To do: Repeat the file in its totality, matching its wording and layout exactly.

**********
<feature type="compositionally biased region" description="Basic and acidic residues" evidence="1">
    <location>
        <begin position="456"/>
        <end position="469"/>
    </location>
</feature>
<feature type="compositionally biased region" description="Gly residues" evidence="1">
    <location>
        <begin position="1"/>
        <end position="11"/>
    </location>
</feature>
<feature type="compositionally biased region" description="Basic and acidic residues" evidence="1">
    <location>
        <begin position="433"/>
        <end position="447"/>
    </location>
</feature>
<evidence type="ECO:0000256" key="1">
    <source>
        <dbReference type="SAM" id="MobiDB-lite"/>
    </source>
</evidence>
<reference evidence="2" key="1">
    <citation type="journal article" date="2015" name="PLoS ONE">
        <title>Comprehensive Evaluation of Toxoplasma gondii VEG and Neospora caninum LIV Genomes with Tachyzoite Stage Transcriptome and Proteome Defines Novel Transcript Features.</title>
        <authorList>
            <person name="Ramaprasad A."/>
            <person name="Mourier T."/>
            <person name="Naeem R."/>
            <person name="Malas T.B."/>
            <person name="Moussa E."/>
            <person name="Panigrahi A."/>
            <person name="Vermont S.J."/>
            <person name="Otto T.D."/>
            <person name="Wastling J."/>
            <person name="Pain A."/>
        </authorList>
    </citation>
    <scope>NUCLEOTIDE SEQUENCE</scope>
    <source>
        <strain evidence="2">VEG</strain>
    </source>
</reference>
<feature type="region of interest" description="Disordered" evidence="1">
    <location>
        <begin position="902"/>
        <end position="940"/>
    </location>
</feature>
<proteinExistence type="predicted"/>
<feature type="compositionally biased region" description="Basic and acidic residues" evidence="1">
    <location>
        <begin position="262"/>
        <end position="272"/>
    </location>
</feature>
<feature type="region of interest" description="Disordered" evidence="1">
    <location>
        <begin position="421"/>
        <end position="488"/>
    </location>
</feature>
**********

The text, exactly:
<feature type="compositionally biased region" description="Basic and acidic residues" evidence="1">
    <location>
        <begin position="456"/>
        <end position="469"/>
    </location>
</feature>
<feature type="compositionally biased region" description="Gly residues" evidence="1">
    <location>
        <begin position="1"/>
        <end position="11"/>
    </location>
</feature>
<feature type="compositionally biased region" description="Basic and acidic residues" evidence="1">
    <location>
        <begin position="433"/>
        <end position="447"/>
    </location>
</feature>
<evidence type="ECO:0000256" key="1">
    <source>
        <dbReference type="SAM" id="MobiDB-lite"/>
    </source>
</evidence>
<reference evidence="2" key="1">
    <citation type="journal article" date="2015" name="PLoS ONE">
        <title>Comprehensive Evaluation of Toxoplasma gondii VEG and Neospora caninum LIV Genomes with Tachyzoite Stage Transcriptome and Proteome Defines Novel Transcript Features.</title>
        <authorList>
            <person name="Ramaprasad A."/>
            <person name="Mourier T."/>
            <person name="Naeem R."/>
            <person name="Malas T.B."/>
            <person name="Moussa E."/>
            <person name="Panigrahi A."/>
            <person name="Vermont S.J."/>
            <person name="Otto T.D."/>
            <person name="Wastling J."/>
            <person name="Pain A."/>
        </authorList>
    </citation>
    <scope>NUCLEOTIDE SEQUENCE</scope>
    <source>
        <strain evidence="2">VEG</strain>
    </source>
</reference>
<feature type="region of interest" description="Disordered" evidence="1">
    <location>
        <begin position="902"/>
        <end position="940"/>
    </location>
</feature>
<proteinExistence type="predicted"/>
<feature type="compositionally biased region" description="Basic and acidic residues" evidence="1">
    <location>
        <begin position="262"/>
        <end position="272"/>
    </location>
</feature>
<feature type="region of interest" description="Disordered" evidence="1">
    <location>
        <begin position="421"/>
        <end position="488"/>
    </location>
</feature>